Blaise Starrett is a rancher at odds with homesteaders when outlaws hold up the small town. The outlaws are held in check only by their notorious leader, but he is diagnosed with a fatal wound and the town is a powder keg waiting to blow.
American Wallace Ritchie (Bill Murray) gets a ticket for an audience participation game in London, England, then gets involved in a case of mistaken identity. As an international plot unravels around him, he thinks it's all part of the act.
When Wallace Ritchie (Bill Murray) uses the mallet to break down the door, he yells "Here's Johnny!" This is a nod to Jack Torrance (Jack Nicholson) breaking down the door with an axe and saying the same thing in The Shining (1980). The mallet is also the signature weapon used by Jack Torrance in Stephen King's novel The Shining, unlike the axe used in the Stanley Kubrick movie. See more »
When Wally scares Lori's attacker through the window, he is shown wearing sunglasses. After Lori suggests they leave, however, he is seen in the next shot without the sunglasses. See more »
Was that a tear? How do you people do it? Do you poke yourself in the eye? Or are you thinking right now "My dog is dead"?
What's the matter with you? Are you enjoying this?
Enormously! "My dog... is dead".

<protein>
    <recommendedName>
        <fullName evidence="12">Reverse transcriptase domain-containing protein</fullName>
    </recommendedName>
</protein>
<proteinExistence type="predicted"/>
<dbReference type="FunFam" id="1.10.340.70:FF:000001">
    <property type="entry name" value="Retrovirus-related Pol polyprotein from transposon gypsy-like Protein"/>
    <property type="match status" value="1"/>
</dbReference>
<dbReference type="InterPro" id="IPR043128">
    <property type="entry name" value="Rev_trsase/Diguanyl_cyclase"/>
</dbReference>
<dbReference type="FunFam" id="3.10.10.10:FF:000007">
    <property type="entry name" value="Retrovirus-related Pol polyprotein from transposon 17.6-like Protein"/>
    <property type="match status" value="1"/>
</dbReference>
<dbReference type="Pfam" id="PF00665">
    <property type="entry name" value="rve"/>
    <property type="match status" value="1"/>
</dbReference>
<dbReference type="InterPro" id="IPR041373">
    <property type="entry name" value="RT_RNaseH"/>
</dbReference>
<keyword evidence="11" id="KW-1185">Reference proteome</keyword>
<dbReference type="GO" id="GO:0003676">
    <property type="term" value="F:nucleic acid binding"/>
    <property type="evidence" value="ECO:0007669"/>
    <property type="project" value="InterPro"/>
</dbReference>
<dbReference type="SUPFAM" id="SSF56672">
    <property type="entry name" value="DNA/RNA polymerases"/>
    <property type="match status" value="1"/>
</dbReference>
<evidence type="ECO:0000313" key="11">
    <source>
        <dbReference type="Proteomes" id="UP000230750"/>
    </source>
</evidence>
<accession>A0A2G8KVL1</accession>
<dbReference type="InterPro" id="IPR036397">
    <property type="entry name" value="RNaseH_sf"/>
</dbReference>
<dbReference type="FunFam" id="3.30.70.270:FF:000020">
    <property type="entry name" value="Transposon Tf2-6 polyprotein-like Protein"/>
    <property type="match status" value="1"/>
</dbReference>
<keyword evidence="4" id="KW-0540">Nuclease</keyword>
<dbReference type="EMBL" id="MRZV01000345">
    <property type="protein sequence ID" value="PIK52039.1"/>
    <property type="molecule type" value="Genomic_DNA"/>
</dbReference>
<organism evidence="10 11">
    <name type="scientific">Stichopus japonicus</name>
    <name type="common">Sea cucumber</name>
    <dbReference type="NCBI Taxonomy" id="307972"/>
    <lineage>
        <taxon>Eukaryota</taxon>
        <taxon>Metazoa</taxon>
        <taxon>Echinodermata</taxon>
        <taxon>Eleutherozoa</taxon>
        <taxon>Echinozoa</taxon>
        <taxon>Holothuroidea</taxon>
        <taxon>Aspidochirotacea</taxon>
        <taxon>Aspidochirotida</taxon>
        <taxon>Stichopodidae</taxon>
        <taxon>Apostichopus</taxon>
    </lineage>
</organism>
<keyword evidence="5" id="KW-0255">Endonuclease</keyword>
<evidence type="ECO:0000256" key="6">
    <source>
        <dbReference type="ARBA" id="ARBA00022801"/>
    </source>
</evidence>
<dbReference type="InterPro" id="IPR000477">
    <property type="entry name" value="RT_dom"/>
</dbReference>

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First of all....I loved it. Simply put, this film was great. Talk about a story that could have been based upon true life incidents is not what this film is about. This is comedy at its best. Bill Murray's character is a man who manages a Blockbuster-video store someplace in Iowa. Murray decides to take a vacation and visit his brother in London. His brother (Peter Gallagher) is entertaining some important clients that same evening and sends his brother (Murray) out to participate in this audience-interaction play involving spies called the `Theater of Life'. Well, as the play begins, Murray accidentally stumbles into a real-life spy drama and takes everything that happens next as if he is just acting in a play. The result is non-stop humor which leaves the audience busting up outloud. You don't have to love Bill Murray to love this film...he brings to the screen the best parts of his roles in "Scrooged", "Stripes", "Ground Hog Day" and "What About Bob"...you just have to be ready to experience Bill Murray at his best. Bottom line, what might even be funnier than the film, is being part of an uninhibited audience, because once some people begin laughing, they will be at it for the next two hours.
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